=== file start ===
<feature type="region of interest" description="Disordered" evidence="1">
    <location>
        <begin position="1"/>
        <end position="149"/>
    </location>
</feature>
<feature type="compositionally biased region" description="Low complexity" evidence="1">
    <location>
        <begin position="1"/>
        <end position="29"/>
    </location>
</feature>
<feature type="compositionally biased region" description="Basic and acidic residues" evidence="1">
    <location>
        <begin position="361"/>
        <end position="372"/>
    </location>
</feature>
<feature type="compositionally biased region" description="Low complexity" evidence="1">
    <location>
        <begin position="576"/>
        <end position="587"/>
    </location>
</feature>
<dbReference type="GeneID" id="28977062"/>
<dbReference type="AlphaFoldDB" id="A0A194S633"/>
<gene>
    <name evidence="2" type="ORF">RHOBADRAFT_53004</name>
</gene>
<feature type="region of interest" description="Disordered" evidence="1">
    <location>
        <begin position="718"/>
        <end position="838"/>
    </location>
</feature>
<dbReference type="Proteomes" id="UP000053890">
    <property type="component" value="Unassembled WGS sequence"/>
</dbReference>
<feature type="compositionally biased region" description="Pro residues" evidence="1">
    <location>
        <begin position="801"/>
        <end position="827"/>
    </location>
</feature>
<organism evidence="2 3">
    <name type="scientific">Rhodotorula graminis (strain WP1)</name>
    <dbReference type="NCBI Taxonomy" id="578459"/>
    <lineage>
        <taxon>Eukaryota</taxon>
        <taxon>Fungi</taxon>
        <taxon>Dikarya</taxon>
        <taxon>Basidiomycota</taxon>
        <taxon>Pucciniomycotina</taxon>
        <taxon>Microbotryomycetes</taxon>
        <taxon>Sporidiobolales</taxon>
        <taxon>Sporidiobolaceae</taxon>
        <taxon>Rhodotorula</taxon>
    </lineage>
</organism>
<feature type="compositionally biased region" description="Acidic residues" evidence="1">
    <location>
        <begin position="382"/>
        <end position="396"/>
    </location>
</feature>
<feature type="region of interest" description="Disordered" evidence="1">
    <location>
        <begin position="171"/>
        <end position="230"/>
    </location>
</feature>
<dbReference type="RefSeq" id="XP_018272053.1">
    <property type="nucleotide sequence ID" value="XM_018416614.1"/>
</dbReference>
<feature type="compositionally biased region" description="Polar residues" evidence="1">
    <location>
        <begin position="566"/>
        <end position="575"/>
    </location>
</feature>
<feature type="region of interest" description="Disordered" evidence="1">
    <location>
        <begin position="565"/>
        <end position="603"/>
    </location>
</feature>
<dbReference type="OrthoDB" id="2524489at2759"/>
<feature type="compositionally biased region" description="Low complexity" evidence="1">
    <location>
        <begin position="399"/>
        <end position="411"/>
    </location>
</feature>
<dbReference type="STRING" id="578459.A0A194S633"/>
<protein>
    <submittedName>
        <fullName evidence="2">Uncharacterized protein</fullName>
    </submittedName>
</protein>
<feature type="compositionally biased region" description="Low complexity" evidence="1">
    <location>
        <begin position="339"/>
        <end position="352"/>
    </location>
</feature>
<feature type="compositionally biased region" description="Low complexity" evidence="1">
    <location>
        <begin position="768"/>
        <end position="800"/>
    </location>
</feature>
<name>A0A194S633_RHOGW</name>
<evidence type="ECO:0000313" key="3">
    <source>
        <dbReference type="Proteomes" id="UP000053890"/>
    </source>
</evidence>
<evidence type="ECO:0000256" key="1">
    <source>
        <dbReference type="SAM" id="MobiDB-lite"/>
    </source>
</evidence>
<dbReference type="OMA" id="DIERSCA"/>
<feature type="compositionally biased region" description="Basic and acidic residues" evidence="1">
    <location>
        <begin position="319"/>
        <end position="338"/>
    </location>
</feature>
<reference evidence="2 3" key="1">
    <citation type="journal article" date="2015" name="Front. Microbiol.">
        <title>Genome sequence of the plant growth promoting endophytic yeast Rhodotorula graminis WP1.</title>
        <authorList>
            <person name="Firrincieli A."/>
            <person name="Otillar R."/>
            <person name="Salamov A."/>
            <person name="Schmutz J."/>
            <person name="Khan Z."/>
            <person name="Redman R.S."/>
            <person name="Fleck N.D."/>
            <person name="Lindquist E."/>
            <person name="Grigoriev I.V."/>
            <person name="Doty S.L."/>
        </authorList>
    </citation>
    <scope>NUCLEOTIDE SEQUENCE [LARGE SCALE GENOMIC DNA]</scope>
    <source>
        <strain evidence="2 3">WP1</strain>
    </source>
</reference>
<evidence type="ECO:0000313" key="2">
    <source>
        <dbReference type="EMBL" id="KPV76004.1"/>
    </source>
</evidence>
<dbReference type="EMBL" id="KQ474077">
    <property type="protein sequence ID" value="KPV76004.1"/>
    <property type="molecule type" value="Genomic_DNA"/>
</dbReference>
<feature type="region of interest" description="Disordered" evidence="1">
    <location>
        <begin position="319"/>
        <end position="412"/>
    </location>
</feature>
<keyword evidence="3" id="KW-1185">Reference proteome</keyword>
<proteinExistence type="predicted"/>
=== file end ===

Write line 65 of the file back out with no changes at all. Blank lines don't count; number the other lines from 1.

</feature>